Speaking of characters, the book is something of a mixed bag. With its format as basically a set of long anecdotes interspersed with political commentary spanning seven and a half millennia, most characters introductions are fairly brief and often cursory, indeed a habit I did not appreciate was Eddings’ tendency to literally supplant characters from the Belgariad and say, “this person is like this person” (there are about three different versions of Mandorallen, one who doesn’t even get a name). This tendency to write quick, in and out character moments also rather short changes characters who by rights we should have learned more about. Belgarath’s two missing brothers, Belmakor and Belsambar are only given personality sketches and a little dialogue before they’re both lost, while all we learn of Belgarath’s beloved daughter Beldaran is that she was beautiful, kind, and liked sewing. Of course, the Eddings’ being the writers they are at least some of these reused or briefly introduced characters still had their moments, albeit I did notice the tendency to simply tie new characters back to the ones we knew increased markedly as the book progressed, meaning that Riva Irongrip whom we meet early on was rather less like Garion than the warder Brand is like his descendant from Castle of Wizardry who we meet a good few centuries; and reading hours, later.
On the plus side, the interaction between Belgarath and his various brother sorcerers is extremely fun to read, especially the spiky, good hearted dwarf Beldin, and while we don’t learn any shocking insights about Belgarath or the other sorcerers, it does lead to some extremely amusing moments, such as a no holds barred brawl between Belgarath and Beldin following Belgarath’s years of grief after the death of his wife, probably the closest thing to a major conflict Belgarath has in the book.
In fairness, the lack of major character pyrotechnics may well be due to Belgarath himself. Belgarath admits that he tends to take a fairly long view of history and is thus able to take the loss of others (with the exception of his wife), in stride, thus making him naturally a rather static character. This is I suspect one reason David and Leigh were plainly planning another prequel with Polgara as protagonist, particularly since Polgara tends to take the more emotional line, indeed frequently Eddings sets up conflicts which Belgarath skates across (such as Beldaran’s death), which I suspect will be a far more major deal when seen from Polgara’s side in the next book. This is possibly also why Beldaran at least was slightly short changed as a character though to what extent this was a lack of attention and to what extent simply the recognition that Polgara would be closer to her twin sister than her mostly absent father I don’t know. I will confess I found Polgara herself less than congenial company here, given her domineering and on occasions down right unpleasant personality. The sniping Belgarath’s daughter aims at him frequently steps over the line from bickering into offensive, while I believe the Eddings’ intended to show Polgara’s attitude softening from teenage rage to adult affection I really found little difference in the way she behaved towards her father throughout most of the book, It is actually a little sad that the chief change in Polgara’s character we see from child to adult is a purely cosmetic one although again perhaps we will have more of this in Polgara’s own story later. In fairness I will confess Polgara was never a favourite character of mine although I suspect her story will be interesting reading when I get to it.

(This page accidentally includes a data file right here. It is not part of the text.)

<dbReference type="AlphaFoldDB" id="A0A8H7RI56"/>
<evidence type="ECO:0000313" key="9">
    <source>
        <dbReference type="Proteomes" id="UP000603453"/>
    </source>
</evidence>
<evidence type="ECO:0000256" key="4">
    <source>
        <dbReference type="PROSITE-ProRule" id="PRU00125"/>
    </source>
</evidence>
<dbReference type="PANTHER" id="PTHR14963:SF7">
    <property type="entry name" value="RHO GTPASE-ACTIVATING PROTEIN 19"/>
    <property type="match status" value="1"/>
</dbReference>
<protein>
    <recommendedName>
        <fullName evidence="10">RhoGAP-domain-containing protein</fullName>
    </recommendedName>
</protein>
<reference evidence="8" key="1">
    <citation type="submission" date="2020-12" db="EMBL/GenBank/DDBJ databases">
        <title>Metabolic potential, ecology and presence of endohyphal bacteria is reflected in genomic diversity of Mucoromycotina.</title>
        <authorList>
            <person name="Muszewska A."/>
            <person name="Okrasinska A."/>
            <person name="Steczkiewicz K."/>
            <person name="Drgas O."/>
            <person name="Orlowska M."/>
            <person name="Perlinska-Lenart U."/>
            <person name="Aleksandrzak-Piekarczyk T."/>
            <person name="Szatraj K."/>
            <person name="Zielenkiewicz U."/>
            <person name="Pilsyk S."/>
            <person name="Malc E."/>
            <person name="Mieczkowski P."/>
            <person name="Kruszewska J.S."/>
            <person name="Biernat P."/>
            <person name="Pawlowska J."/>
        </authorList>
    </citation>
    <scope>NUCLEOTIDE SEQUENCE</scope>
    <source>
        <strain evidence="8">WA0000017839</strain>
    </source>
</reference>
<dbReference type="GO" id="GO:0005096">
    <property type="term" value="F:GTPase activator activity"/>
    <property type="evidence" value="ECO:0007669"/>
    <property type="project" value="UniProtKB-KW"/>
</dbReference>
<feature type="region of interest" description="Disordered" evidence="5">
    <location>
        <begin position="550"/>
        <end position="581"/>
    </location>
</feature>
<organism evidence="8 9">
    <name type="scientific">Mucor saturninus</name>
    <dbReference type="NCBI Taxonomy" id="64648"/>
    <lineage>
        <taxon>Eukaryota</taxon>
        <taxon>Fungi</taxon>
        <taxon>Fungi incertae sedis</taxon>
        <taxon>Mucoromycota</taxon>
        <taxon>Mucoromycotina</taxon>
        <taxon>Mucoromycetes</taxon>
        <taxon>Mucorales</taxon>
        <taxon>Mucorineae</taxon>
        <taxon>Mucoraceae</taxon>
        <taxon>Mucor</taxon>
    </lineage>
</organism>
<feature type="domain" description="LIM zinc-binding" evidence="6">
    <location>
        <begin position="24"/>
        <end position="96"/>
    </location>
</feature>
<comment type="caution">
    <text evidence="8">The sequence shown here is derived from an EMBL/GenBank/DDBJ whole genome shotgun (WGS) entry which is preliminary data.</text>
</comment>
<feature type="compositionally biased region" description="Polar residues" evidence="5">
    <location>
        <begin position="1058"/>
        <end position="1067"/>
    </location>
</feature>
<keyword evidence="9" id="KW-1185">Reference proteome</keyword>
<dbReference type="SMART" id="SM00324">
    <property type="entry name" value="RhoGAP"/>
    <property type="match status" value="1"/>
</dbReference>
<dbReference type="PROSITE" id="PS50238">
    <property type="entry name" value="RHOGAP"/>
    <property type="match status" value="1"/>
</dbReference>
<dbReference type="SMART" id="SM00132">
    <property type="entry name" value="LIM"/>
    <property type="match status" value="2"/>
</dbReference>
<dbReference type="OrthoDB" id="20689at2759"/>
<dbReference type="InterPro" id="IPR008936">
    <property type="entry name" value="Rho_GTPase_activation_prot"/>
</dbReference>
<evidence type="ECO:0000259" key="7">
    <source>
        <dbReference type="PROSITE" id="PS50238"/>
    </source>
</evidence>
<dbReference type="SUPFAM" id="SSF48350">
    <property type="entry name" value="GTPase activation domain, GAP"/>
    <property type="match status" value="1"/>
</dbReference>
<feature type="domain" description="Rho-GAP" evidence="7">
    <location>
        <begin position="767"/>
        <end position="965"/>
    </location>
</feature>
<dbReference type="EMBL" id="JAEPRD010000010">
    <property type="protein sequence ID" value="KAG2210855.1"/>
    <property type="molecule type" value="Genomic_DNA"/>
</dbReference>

As anyone will gather who has read any of the Eddings’ books before, Belgarath is also built on certain strong background assumptions about gender and about war. Some of these I found mildly adorable in a rather chivalrous way, such as Belgarath’s wonderfully naïve misunderstanding of why his wife would want him to tell her he loved her, or Garion’s continual surprise at how tiny and fragile Ce’Nedra seems given how large she looms in his affections, a view I definitely share with regards to my lady who is also tiny. Others however are less pleasant, such as Belgarath’s casual dismissal of the time he spends as a sexual slave in The Wood of the Dryads, treated literally as property and passed around between different dryads for breeding purposes, (I don’t think either Eddings or most readers would be quite so sanguine were this a woman being held as the sexual property of a group of men). Then again, since Eddings mostly has these gender differences employed in comical ways and usually not to the detriment of his characters (fortunately there are no damsels here), I found myself able to overlook the more irritating parts reasonably well, and take the comments mostly in the spirit in which they were meant, i.e. as humorous.
Similarly, the Eddings’ have their usual attitude to war, namely that slaughtering enemies is jolly good fun unless it actually goes too far and gets really nasty. To an extent I could just go along with this, particularly because Eddings tends to be fairly clear on the differences between military and civilian, and make sure the military side at least of his enemies have shown themselves to be atrocious enough that we as readers don’t need to feel too sorry for them getting blown away (a good idea in fiction at least, albeit a terrible one in reality).